Little, but big enough for trouble
“Man, I cannot believe the slugs in the greenhouse,” I said to Tom. “They completely deleaved my Arkansas Traveler tomatoes. And I had the bantam chicks in there too for the day….Wait. Uh oh.”
Yep. Not slugs, chicks! Buggers. The thing to know about chickens is that their existence is very monkey-see, monkey-do. So I am quite sure one little chick got a taste and the others joined in. Tiny as they are, they can do some damage. I am not worried about the tomatoes, though; they’ll be fine.
“Well, I do need to get them out of the temporary coop, and move them in with the Big Girls. And the baby chicks need to move to the temporary coop, and then THEY need to move into the coop, probably earlier than they’re comfortable, when the rest of the chicks show up in early June.”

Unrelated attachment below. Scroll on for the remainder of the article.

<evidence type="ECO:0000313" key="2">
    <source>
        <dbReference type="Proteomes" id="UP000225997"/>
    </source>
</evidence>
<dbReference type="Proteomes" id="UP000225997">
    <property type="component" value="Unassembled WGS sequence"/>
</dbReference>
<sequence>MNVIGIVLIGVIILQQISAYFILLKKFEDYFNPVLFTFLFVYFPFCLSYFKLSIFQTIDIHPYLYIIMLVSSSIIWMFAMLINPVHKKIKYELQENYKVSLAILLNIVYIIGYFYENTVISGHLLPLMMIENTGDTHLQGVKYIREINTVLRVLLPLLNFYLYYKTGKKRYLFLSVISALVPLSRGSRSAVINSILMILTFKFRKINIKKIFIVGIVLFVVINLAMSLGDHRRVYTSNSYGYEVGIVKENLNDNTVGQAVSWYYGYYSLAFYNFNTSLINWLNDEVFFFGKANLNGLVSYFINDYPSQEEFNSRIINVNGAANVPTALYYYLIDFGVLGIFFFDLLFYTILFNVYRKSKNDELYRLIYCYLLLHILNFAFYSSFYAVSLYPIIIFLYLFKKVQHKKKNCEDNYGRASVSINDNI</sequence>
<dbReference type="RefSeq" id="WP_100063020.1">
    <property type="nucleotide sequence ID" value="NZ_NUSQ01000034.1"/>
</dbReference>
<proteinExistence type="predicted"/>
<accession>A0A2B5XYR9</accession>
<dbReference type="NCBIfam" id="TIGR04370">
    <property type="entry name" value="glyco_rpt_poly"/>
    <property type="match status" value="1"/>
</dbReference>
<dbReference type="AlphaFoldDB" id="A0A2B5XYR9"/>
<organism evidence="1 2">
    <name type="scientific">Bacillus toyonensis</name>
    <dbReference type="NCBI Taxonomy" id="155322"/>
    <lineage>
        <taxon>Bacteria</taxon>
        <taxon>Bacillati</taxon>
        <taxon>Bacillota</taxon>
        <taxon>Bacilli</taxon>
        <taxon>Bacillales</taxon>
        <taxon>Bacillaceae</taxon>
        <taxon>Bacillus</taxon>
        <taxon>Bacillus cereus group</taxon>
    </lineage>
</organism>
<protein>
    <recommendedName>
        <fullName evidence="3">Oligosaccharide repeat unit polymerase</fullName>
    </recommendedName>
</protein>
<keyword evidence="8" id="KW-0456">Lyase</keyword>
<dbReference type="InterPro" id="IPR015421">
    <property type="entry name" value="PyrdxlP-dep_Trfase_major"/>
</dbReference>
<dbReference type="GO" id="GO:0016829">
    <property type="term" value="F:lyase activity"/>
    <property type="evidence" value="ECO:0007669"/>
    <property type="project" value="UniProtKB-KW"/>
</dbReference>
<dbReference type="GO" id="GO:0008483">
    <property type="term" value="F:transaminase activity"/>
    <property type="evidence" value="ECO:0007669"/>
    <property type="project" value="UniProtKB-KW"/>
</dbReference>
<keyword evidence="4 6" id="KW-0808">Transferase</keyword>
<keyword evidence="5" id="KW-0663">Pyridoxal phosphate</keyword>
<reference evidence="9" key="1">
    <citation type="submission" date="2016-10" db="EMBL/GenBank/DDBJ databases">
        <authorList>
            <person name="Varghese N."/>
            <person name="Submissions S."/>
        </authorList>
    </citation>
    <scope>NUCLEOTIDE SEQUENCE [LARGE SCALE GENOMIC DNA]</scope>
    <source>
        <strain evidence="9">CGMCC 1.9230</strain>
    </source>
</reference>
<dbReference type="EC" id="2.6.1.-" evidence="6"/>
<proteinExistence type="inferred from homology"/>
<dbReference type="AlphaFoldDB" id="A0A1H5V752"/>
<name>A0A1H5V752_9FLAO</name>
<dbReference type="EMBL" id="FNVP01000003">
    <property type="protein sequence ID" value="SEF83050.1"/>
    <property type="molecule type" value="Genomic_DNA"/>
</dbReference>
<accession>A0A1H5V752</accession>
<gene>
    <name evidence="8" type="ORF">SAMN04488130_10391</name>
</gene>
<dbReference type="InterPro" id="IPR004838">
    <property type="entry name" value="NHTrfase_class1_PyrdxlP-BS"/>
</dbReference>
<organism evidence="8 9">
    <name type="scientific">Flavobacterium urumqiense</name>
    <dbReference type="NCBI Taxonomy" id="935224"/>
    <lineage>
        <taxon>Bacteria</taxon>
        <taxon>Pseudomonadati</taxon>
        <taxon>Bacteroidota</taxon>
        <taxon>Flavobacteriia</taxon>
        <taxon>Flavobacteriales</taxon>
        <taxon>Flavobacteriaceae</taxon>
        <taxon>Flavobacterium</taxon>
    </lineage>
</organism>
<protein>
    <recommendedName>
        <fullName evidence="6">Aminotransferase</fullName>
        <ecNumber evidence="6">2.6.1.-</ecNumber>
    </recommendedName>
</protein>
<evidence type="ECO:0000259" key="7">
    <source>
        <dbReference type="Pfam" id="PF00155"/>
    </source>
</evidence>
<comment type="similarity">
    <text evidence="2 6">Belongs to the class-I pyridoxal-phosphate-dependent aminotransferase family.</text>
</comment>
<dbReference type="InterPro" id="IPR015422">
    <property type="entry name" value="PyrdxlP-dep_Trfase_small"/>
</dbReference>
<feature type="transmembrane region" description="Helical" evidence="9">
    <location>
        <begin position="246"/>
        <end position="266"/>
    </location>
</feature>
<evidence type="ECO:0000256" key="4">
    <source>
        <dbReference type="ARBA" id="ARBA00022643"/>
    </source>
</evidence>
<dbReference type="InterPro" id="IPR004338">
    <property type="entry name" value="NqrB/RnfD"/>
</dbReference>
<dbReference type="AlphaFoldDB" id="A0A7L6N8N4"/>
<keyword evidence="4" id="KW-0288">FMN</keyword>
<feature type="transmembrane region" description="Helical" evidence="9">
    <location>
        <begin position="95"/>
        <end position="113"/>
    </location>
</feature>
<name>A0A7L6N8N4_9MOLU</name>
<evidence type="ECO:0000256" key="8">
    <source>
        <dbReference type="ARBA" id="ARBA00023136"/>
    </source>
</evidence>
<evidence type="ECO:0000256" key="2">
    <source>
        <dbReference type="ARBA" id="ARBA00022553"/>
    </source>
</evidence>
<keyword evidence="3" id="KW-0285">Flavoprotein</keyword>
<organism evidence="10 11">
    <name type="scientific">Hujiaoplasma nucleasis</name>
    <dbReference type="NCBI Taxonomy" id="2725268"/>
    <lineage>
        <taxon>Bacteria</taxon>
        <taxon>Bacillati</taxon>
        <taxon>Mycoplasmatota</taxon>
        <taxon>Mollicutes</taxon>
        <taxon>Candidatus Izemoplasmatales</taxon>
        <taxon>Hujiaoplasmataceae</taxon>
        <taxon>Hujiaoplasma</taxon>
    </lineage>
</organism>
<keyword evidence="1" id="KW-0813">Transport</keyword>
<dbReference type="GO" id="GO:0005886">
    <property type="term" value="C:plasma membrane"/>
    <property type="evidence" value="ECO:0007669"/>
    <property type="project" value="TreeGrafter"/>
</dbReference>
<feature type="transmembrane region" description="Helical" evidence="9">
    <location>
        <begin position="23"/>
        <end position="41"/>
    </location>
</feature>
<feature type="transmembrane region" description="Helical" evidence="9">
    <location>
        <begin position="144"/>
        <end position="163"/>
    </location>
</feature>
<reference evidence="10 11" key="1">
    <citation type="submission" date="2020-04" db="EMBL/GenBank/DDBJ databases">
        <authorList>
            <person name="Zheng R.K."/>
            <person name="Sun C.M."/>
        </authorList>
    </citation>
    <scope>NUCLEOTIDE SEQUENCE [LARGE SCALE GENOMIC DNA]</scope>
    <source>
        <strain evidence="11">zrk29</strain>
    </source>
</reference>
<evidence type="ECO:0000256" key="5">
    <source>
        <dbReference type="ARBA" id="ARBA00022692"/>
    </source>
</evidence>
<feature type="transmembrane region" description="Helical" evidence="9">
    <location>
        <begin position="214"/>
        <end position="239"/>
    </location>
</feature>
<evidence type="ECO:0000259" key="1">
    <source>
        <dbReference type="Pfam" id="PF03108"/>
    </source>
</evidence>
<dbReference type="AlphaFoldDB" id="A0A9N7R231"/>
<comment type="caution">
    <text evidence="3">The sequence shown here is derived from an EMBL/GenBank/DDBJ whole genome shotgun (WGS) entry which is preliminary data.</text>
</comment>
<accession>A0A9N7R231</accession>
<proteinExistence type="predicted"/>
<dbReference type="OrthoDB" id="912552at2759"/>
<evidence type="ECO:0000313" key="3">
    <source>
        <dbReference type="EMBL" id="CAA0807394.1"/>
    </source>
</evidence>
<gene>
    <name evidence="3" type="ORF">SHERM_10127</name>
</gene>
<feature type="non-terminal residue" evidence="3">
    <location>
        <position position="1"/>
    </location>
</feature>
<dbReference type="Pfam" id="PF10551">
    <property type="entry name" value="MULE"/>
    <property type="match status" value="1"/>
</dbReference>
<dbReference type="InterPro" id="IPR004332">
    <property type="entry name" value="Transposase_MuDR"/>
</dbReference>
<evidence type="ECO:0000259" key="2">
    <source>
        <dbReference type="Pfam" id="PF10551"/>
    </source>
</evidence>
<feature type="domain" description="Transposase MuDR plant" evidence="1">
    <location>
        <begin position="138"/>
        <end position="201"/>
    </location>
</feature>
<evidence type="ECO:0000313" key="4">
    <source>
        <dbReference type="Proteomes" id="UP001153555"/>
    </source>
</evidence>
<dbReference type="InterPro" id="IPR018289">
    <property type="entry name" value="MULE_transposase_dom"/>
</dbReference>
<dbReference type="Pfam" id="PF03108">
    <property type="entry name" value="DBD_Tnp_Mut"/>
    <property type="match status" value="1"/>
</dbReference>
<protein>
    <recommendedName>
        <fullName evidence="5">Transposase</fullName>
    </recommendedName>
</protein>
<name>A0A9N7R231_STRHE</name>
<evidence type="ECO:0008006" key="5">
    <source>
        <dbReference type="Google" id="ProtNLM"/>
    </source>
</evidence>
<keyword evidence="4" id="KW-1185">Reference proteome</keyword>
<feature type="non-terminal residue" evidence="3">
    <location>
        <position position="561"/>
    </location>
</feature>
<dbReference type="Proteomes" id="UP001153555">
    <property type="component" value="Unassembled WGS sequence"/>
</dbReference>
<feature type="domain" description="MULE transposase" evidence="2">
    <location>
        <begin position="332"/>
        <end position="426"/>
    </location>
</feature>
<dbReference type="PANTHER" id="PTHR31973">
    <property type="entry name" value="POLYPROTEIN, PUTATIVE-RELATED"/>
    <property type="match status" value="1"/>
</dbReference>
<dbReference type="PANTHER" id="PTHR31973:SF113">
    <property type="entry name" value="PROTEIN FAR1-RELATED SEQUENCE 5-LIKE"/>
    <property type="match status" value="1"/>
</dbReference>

“You mean you’re moving them all to Gen Pop? Is that safe? Poor birds.”
The one thing that I know about chickens is that they need Their People (i.e., at least two others the same age). What makes Chicken Patty and Queen (Bloody) Beatrice so sad is that they’re “only birds,” as Chicken Patty’s “people” are all in the freezer and Bea’s “people” are likewise very dead. Bea we don’t worry about so much because she’s Queen and everyone defers to her. Chicken Patty, the largest bird, is the most picked-upon. And so it goes: move the bantams in, they’ll get picked on; move the babies in, the bantams will pick on THEM, then the new egg birds will move in during July and the babies will pick on THEM. (Let me be clear: the picking (pecking) only occurs at group events like trips to the feed bowl or while waiting for the dirt bath.) There’s safety in numbers though. Everyone will work it out, eventually.